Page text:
This work represents the culmination of three years effort by the IUCN Marine Mammal Protected Areas Task Force working with Whale and Dolphin Conservation and Tethys Research Institute and other groups to put the precious habitats of whales, dolphins, porpoises and other marine mammals on the map for conservation planning. The Mediterranean is the first pilot region with others to follow over the next five years.

IMMAs are a new tool for conservation, modelled after the Important Bird and Biodiversity Area (IBA) concept. IMMAs are defined as discrete portions of habitat, important to marine mammal species, that have the potential to be delineated and managed for conservation. IMMAs are an advisory expert-based classification, and have no legal standing as  MPAs but are intended to be used in conservation planning by governments, intergovernmental organisations, conservation groups, and the general public. Some may become part of future MPA or zoned protection areas while others will be valuable for marine spatial planning (MSP) or to monitor areas for climate change, bycatch, noise, shipstrike and other threats faced by marine mammals. In some cases IMMAs may reveal that existing MPAs, management zones or protection measures may need to be altered based on new emerging evidence. Marine mammals, like seabirds, are important indicator species for ecosystem health and biodiversity, aided by their high visibility. They are also umbrella species able to bring many other species under protection.

The 5-day workshop (24-28 October) was organised by the  IUCN Marine Mammal Protected Areas Task Force and sponsored by the MAVA Foundation. There were 34 expert participants from 18 countries including Albania, Croatia, Cyprus, Egypt, France, Greece, Israel, Italy, Lebanon, Libya, Morocco, Slovenia, Spain, Syria, Tunisia, Turkey and the United Kingdom. Malta, Duke University and UNEP’s World Conservation Monitoring Centre attended as observers. ACCOBAMS—the Agreement on the Conservation of Cetaceans of the Black Sea, Mediterranean Sea and Contiguous Atlantic Area—joined the Task Force as a Partner, also helping with the organisation along with the Tethys Research Institute.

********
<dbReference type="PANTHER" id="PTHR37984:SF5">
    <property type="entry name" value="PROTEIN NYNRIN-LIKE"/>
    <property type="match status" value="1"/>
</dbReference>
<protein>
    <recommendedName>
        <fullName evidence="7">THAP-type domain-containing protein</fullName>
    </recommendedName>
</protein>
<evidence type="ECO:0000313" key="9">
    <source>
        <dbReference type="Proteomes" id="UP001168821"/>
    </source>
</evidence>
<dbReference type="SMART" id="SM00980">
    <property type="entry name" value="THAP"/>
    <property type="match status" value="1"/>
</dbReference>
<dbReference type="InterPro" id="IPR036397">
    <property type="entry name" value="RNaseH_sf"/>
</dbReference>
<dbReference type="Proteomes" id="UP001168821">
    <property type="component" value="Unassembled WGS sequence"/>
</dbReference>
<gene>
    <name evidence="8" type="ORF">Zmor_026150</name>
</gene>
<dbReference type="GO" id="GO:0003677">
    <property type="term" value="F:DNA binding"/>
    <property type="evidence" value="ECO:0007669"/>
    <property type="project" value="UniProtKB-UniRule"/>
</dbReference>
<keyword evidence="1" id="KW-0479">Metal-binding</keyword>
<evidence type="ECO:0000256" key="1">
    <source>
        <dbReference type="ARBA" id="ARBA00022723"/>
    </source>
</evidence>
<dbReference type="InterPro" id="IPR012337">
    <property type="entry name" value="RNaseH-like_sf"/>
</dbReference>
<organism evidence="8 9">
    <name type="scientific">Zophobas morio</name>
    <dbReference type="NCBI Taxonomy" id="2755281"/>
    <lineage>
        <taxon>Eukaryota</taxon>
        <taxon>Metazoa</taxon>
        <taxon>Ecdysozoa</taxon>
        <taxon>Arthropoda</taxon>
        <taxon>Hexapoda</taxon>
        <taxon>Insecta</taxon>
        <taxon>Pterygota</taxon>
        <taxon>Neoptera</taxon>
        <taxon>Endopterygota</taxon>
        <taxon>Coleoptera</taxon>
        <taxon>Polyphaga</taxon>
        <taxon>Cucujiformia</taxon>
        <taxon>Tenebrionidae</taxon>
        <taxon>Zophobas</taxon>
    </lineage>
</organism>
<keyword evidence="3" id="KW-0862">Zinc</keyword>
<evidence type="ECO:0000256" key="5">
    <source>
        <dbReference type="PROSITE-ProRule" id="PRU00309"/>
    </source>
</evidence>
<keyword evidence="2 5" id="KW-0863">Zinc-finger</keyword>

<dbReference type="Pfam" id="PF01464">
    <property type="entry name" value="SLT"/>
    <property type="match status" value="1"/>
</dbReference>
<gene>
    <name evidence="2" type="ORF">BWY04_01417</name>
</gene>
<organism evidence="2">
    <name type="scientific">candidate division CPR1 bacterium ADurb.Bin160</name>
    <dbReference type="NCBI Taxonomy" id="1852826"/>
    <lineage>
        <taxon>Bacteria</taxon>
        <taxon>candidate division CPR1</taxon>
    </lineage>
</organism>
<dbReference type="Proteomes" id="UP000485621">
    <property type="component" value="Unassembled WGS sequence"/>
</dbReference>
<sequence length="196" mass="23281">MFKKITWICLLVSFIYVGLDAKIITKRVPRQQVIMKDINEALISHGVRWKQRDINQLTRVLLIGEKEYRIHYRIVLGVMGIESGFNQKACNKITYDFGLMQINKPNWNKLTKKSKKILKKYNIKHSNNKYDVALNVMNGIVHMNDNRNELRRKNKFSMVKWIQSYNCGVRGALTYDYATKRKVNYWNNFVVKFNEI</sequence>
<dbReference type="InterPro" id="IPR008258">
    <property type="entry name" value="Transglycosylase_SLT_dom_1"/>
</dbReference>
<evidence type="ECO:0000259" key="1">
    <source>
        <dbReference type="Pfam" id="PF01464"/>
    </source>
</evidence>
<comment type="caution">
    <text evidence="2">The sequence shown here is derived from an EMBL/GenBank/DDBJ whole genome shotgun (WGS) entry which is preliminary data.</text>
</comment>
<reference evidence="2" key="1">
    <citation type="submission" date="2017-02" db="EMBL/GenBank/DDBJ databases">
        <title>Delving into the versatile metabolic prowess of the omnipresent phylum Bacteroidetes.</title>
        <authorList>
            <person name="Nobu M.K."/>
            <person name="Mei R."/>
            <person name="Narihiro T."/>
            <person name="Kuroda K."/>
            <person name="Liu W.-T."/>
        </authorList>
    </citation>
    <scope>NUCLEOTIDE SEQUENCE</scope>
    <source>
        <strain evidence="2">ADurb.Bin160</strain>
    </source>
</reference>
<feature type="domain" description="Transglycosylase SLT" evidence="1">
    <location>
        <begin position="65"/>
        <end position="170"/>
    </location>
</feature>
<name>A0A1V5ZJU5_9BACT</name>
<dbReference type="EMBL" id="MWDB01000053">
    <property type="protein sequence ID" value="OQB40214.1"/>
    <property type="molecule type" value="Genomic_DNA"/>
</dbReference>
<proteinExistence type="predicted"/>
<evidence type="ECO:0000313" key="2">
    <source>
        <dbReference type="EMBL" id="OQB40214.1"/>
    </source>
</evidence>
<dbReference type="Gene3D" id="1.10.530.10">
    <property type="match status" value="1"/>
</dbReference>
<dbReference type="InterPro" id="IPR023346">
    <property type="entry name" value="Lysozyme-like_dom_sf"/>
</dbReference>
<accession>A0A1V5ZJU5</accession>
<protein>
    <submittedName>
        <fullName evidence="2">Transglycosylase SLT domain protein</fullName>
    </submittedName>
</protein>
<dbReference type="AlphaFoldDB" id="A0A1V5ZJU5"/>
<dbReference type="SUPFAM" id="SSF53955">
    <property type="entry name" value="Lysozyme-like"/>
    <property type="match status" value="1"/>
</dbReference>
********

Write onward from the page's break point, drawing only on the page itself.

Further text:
The workshop considered many areas of interest (AoIs) which were submitted to the workshop by participants, as well as by the wider marine mammal research and conservation community. The experts agreed on proposing the 41 cIMMAs based on the best evidence available. The cIMMAs will next go to an independent review panel who will assess whether the criteria were applied correctly and verify that the available supporting evidence was sufficient to support each of them. If approved, the boundaries and supporting evidence will be made available on the Task Force website. The other AoIs identified by experts will be used to assist with highlighting reference areas for further marine mammal research, which will help build an evidence base on which future cIMMAs may be proposed.

The Task Force is already making plans for future IMMA workshops in other regions of the ocean. The next one will cover the vast South Pacific and will be held in Apia, Samoa, in late March 2017. From 2018-2021, further workshops will bring together marine mammal experts from the Northeast Indian Ocean, the Northwest Indian Ocean, the Southeast Pacific and the waters of Australia-New Zealand and adjacent Oceania waters. These southern hemisphere workshops will be funded as part of the Global Ocean Biodiversity Initiative (GOBI) and the German government’s International Climate Initiative (IKI).

For more information about IMMAs and the work of the Task Force, see the Task Force website.